Heartland Town Square (Suffolk County), Long Island’s $4 billion mega-project, has taken another step closer to becoming a reality after the Islip Town Board voted to accept its environmental impact statement.  The development proposes to create 9,100 apartments, 1 million square feet of retail space and more than 3 million square feet of offices on 460 acres of former Pilgrim State Hospital land in Brentwood.  According to the project’s developer, the planned mix of rental apartments, shops, restaurants and offices will eventually generate about 23,000 permanent jobs, and at least 1,500 construction jobs annually throughout its build-out, which could easily eclipse 20 years.


Intelligent Product Solutions, known as IPS, a company which provides design and engineering services to companies seeking to convert inventions into products or services, plans to expand in Hauppauge (Suffolk County).  The $200,000 project is expected to add 10 people to a payroll of 65. Records show that the company's local full-time workers earn, on average, $102,380 per year.


Hi-Lume Corp., a commercial carpentry company, is in the process of purchasing a 57,500-square-foot facility in Hauppauge (Suffolk County) to serve as a centralized headquarters.  Once completed, Hi-Lume will move itself and its affiliates – Metro Interior Distributors, Liberty Doorworks and W.J. Northridge Construction, collectively known as Sutherland Building Group – out of three facilities scattered around Northwest Suffolk County and into the Hauppauge office.  Hi-Lume, which currently employs 120, will create 16 new jobs over the next two years.


A two-story shop in a Manhasset (Nassau County) shopping center that has stood empty since a bankrupt Filene's Basement vacated the property more than two years ago will soon have new tenants.  A DSW shoe store on the first floor will open this month, and a Nordstrom Rack will open in June on the second floor. 


Japanese fashion retailer Uniqlo will open its second Long Island store Aug. 29 at Roosevelt Field mall in Garden City (Nassau County) as part of the chain's continued expansion.  A new Walgreens pharmacy opens Wednesday inside the Nassau University Medical Center in East Meadow (Nassau County).  Home decor distributor and retailer Mitchell Gold + Bob Williams is set to open a new signature location in Manhasset (Nassau County).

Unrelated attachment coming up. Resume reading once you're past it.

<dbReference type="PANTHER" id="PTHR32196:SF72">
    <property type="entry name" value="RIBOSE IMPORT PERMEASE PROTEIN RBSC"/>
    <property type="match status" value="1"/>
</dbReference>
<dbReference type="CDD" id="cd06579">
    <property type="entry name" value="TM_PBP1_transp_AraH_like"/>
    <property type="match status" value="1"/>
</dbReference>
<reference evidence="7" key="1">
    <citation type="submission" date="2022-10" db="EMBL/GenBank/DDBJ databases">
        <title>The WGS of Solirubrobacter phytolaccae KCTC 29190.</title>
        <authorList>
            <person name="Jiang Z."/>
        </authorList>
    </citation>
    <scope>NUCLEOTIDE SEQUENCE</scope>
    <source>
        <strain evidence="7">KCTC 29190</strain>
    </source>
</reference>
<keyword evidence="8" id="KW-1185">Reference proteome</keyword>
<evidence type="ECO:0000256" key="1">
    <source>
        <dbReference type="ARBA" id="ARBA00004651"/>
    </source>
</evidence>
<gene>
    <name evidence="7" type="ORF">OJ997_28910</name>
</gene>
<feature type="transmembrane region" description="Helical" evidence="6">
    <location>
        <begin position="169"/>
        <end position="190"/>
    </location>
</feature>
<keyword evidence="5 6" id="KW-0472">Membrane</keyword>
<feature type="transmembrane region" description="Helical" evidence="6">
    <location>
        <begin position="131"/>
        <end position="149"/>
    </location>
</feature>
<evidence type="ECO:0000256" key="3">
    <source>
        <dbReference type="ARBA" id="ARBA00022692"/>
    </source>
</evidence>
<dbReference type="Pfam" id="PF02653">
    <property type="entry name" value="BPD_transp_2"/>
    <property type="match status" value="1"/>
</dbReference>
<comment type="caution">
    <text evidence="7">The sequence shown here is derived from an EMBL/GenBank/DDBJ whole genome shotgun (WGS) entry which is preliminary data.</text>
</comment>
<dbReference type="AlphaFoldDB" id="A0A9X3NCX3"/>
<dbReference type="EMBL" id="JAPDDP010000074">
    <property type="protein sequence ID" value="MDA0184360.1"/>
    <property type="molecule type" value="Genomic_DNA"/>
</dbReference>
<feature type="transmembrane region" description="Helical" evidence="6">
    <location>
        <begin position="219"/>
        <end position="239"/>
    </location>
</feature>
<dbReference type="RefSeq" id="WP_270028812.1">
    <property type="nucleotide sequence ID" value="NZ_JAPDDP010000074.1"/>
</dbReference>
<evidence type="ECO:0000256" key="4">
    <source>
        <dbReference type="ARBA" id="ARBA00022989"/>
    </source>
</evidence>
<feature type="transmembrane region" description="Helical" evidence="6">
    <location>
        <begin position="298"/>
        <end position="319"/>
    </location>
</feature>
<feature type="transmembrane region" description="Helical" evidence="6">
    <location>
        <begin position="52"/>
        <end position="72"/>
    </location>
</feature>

Business Contractions and Closings

JPMorgan Chase will eliminate 155 jobs at its Garden City (Nassau County) mortgage banking office as part of the bank’s plan to trim thousands of jobs nationwide in its mortgage operations.  The employees, who aren’t unionized, will be laid off as of July 31.


Jasco Industries Inc. in Bohemia (Suffolk County) plans to close its manufacturing plant and lay off 70 employees by the end of the month.  The plant, part of the MG Concepts division of Jasco, makes custom fixtures and displays for department stores.


Westbury (Nassau County)-based John Hassall Inc., a manufacturer of custom metal parts and fasteners for the aerospace, automotive and commercial industries, filed for Chapter 11 protection April 30, citing a tough economic climate in recent years.  The company has notified the 83 employees at its 65,000-square-foot Cantiague Rock Road factory of potential layoffs that could still take effect if the company doesn’t make a rebound.


Bovie Medical Corp., a small public company, has quietly closed its Melville (Suffolk County) headquarters and plans to open a larger office in Westchester County -- near where its top executives live.  Bovie manufactures electrosurgical devices.


Lake Success (Nassau County)-based Ipro, which provides healthcare assessment and improvement services to various entities and organizations across the country, plans to lay off 35 to 40 employees, or about 10 percent of its staff, because some of the work they performed on a federal contract was eliminated.  The layoffs could total as many as 146, or more than a third of IPRO's workforce, if its state and federal contracts aren't renewed.